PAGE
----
Yeah so. It's been awhile since I wrote here, I suppose. (Hurray understatement.) Variety of reasons. Partially the novelty wore off. Partially, the knowledge that some of my students had discovered the blog made me leery. Partially, the lack of feedback from the readership bugged me a tad. (Hey, if you WRITE, you like to know that people READ, go figure.)
But ultimately, if you're going to claim to be a writer - and I do - and you're going to teach writing and say that writing is important - and I do - and want to take yourself seriously (hmm...I don't, usually) then you've at least got to DO that which you claim to BE and TEACH. Those who say "Those who can't, teach" can kiss my ass. So there. So yeah, I think I'll start this thing up again and we'll see how it goes. If people read it who shouldn't, well, bully for them. Writers write, and I intend to practice my craft.
Fair warning and disclaimer: This entry is going to be a tad long. When I say "tad" I mean "Tad" in the sense of "THAR SHE BLOWS, LADS, THAT'S A MIGHTY BEAST OF A WHALE" so please attend this reading with all due provisions necessary for a marathon. (Or, I dunno, stop reading and come back later.) Last time I wrote, Lucas was three months old. NOW Lucas is ten-and-a-half months old, and the more things change, the more they stay the same. There have definitely been a few events which are noteworthy for new dads, parents in general, and women wishing to understand the diseased, testosterone-poisoned minds of the people they share their beds with. (Side query: Women who share their beds with other women - does one partner have an elevated testosterone level? If so, does that equate to a gender role being handed out whereby normally none need exist? End of side query.)
I took the time to go back and read the last few entries, and it's kind of interesting to see what my point of view was then versus now and what not. (I'd also like to point out that I find myself amusing, but anyone who knows me already knew that.)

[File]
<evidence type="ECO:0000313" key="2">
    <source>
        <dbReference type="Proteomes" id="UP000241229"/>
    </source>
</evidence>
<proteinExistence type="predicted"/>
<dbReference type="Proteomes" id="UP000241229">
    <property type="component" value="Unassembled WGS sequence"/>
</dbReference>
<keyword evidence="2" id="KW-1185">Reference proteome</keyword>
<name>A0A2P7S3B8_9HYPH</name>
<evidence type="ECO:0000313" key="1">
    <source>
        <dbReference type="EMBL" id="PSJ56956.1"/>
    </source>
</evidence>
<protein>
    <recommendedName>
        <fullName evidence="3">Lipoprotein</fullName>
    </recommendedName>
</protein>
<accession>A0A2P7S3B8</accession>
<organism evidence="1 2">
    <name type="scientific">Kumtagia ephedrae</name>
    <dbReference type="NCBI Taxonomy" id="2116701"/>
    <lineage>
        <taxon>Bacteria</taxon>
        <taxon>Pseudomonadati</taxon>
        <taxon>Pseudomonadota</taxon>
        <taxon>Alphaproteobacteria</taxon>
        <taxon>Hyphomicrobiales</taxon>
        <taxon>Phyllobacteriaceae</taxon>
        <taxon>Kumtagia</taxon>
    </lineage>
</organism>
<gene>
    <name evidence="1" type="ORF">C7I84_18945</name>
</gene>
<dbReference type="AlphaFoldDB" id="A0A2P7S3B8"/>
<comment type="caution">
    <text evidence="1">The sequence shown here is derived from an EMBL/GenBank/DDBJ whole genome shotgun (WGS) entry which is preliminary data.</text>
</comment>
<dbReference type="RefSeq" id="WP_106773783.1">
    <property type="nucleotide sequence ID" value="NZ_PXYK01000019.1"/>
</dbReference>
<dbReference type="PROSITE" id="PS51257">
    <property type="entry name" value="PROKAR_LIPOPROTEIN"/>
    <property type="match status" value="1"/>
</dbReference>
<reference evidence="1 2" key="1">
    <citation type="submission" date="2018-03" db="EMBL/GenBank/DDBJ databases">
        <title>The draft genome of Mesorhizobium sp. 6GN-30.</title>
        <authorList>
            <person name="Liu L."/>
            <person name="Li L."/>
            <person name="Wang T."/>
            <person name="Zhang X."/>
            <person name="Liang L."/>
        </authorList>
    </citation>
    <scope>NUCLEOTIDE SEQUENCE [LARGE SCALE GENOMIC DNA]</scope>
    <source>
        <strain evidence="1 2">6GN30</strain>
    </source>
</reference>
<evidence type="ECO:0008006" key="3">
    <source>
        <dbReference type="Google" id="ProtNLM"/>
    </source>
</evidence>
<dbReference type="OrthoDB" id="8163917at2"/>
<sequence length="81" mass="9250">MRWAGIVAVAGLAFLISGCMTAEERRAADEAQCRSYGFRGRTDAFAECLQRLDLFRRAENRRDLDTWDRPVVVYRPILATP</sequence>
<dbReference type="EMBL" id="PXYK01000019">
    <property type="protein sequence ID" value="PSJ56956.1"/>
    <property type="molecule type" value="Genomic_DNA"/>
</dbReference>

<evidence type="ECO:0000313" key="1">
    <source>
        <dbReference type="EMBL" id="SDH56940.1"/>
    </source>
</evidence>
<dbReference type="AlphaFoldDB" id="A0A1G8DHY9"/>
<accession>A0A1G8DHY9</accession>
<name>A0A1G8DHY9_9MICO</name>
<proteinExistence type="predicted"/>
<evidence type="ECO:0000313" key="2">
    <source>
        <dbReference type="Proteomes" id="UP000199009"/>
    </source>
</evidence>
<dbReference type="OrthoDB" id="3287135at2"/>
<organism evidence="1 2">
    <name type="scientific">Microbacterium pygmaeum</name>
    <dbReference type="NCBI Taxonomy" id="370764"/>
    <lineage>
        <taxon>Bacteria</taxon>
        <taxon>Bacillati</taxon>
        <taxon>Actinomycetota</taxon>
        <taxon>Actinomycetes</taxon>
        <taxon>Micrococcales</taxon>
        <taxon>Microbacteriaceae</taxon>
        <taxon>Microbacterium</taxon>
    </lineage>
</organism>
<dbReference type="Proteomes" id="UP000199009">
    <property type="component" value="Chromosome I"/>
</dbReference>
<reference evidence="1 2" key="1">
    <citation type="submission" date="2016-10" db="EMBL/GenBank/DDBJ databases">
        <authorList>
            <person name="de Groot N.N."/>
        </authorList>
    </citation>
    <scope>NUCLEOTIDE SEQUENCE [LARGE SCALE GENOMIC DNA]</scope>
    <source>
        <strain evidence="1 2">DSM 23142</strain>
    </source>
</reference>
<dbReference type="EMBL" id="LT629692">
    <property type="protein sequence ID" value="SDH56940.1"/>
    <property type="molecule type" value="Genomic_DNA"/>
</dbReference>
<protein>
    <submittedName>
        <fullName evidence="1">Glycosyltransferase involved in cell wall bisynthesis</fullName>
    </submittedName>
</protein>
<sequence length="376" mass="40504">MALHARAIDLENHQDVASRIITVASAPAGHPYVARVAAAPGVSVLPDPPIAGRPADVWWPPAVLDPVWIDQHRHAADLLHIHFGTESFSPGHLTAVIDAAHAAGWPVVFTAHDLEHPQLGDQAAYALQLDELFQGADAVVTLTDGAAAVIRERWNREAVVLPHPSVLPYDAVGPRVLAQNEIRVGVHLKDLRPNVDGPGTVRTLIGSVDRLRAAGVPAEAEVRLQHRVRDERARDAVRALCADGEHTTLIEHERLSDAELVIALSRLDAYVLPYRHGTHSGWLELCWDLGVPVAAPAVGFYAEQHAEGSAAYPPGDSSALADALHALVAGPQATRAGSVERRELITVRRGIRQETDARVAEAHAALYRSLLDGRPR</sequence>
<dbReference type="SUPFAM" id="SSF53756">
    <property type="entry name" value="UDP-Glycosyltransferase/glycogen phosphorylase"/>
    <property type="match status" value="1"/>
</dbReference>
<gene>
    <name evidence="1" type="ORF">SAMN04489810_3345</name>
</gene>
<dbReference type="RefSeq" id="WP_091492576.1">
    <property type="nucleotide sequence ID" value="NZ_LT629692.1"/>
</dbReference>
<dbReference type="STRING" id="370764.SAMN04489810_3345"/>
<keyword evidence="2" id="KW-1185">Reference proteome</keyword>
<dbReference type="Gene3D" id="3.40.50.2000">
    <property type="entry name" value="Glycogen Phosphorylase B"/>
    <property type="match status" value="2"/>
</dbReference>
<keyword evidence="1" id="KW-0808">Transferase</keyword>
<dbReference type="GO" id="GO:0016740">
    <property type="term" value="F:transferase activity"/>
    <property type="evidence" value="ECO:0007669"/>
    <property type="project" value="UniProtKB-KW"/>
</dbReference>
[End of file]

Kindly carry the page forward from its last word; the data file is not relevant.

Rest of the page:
So, roughly in order of things going on:
"GACK, HURK, GARGH" and other sounds you never want to hear.
So at some point, kiddo will need more than just the boob or the bottle in his life. (The fact that at some much LATER point, he will return to needing just those things - or thinking he does - is not for discussion here.) You'll start feeding him finger foods. Like so many of his peers, Lucas started with Cheerios. That was a pretty good deal. He liked Cheerios, and his chompers - they came in fast and furious, he's already got like nine or ten, and apparently some babies don't get any until they're over a year old - crunched them up, good deal.
Unfortunately, Amy and I got the biggest scare of our life a few weeks later when we tried boiled, softened, buttery carrots. Lil' dude's got good hands by this point, well practiced with the Cheerios, so he grabs himself a handful (argh) of carrot and munch munch he goes. Now here's the thing - babies are going to cough and choke just a tad on their finger foods just because they're not used to how the chew-chew-swallow process works. This time, though, the sound was a little funny. Didn't seem quite right. I'm across the room and I hear what, at that point, were some of the most horrifying words I've heard to date: "HE'S CHOKING." I don't recall what I was holding at the time, but it hit the floor as I rushed across the room. Lucas's face is beet red, and he does NOT look amused.
Pfft. Right, like I can do anything Amy can't? Lemme tell you, doesn't matter - you move fast. Sure enough though, Amy's got kiddo over her arm, she gives him the ol' one-two-whomp on the back with the flat of her hand, and voila, here are your carrots back, sorry for the uproar. Ironically, as soon as we get the kid back in the high chair, he's grabbing for more of the carrots. (Lucas is a friggin food-eating machine. Gets it from his dad.) Needless to say, "puffies" (baby rice cereal stuffs) and Cheerios were all he got for awhile. I don't think to this day carrots are a back on his menu, even though he's got a half-dozen more teeth than he did back then.
So, here endeth the first event and mini-lesson: Sooner or later your kid is going to choke pretty impressively. Whack 'em on the back, panic not, and don't wait too long to get back on the horse. Traumatic events for you are not necessarily so for el bambino.
Speaking of traumatic events, let's cover a few more, shall we?
Lucas, Day Care, RSV, and Other Things Parenting Magazines Warned You About
Amy and I timed things well. Lucas was born in May, and so she took her maternity leave and it coasted right into summer, giving her three months and change with the dude before she had to return to the workforce. (Side note: In Sweden, parents get 480 days of maternity leave. Yes, you read that right. We get 30? WTF is that about?)